Most mornings, Teddy crawls into bed beside me and pats my hair while Keith and I mumble 'five more minutes' as many times as we can get away with. 'Good mama, ' Ted croons, patting, patting, breathing hotly and getting his fluffy hair up my nose. But when he is displeased with me, lately, he has taken to shouting 'Bad mama!' complete with accusatory pointing finger.
Rapid-fire, he hammered a series of questions at me yesterday. 'Why can't my hair talk? How do my legs know how to walk? Are there buttons inside my tummy like a computer? No? Then how does my body know how to eat?'
When he is sent to his room in disgrace, he stomps around, wailing and recounting his woes out loud. 'It's not fair I never did and it was an accident and I didn't and then Ivy did and she always has a million of them and I don't have any and oh my god, why hast thou forsaken meeeeeeeee?' Aftyer a while he gets it all out of his system and pops back into the big room. 'I'm happy now!' he announces.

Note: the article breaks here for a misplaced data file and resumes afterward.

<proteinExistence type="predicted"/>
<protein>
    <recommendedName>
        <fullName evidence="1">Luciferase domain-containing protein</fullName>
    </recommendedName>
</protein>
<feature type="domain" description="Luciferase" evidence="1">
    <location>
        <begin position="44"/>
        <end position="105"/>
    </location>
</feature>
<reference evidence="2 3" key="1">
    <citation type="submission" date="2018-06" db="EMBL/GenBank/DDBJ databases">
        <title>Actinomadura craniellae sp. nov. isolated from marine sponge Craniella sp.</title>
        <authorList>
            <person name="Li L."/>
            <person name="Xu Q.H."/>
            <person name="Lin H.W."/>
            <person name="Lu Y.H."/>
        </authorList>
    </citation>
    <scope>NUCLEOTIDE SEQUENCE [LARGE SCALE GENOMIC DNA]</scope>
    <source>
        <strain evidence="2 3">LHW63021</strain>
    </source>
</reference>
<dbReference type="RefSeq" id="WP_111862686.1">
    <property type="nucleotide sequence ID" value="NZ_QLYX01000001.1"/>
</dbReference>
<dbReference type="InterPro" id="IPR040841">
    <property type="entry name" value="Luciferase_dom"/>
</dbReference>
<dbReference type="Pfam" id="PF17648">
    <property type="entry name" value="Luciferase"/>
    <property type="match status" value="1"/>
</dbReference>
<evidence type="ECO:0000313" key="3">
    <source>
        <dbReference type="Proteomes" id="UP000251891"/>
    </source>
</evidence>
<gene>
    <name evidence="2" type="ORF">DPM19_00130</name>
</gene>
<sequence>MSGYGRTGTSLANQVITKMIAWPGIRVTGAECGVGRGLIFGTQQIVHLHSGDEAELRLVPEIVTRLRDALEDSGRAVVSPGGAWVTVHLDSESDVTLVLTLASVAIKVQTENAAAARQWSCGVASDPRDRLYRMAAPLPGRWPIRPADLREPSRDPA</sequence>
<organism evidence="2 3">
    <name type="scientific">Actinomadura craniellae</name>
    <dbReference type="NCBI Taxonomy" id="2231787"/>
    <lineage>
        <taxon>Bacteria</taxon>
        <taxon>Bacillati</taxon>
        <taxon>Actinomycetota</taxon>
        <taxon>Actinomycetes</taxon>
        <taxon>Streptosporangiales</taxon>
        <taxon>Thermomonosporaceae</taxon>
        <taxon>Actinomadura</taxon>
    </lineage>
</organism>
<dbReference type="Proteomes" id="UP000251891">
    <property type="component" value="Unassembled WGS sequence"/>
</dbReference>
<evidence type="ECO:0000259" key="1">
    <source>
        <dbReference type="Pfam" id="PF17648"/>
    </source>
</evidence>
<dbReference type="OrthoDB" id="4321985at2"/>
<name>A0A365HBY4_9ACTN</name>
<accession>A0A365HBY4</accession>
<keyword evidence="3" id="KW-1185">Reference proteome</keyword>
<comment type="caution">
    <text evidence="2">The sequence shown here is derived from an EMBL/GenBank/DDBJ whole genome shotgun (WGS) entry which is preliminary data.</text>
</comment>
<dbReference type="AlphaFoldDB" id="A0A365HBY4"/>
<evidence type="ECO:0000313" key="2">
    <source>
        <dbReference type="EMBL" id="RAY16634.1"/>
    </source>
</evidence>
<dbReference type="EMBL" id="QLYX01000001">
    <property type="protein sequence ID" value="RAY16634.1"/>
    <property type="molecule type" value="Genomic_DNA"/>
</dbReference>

Yesterday I had to instigate a specific reward system to stop him repeating the phrase 'put poo on Daddy's head.' It had become like a tic, a compulsion. He could not stop saying it, morning and night. For a week or two it was fine, sort of weird, but funny. We invented a hand gesture for it. We wrote a little song about it. But in the end, I hit the wall. 'Put poo on Daddy's head' was going to send me to an early grave. It was time for that particular over-firing synapse to go to re-education camp. The 'put poo on Daddys head' rewards chart.
Oh, that it should come to this.
It's a day of extremes, the day spent with a four-year-old. One minute, you are helping them make a dog out of a milk carton. They call the dog Mummy, carry it everywhere and teach it how to use the swing.
Then you are taking their dessert off them because they refuse to stop wildly swinging a toy metal fry-pan around the baby's head despite your escalating screeches of panic.
And then you have gotten a dirty novelty song stuck in your head and inadvertently taught it to them because it keeps slipping out of you in bursts. 'Ar - sol, ar-sol, a soldier I will be, two piss - two piss, two-pistols on my knee....'
But you have, thus far, stopped yourself from accidentally teaching them the last section, which sings about 'fighting for the queens country', with an unfortunately, yet hilarious, pause between the fifth and sixth syllables.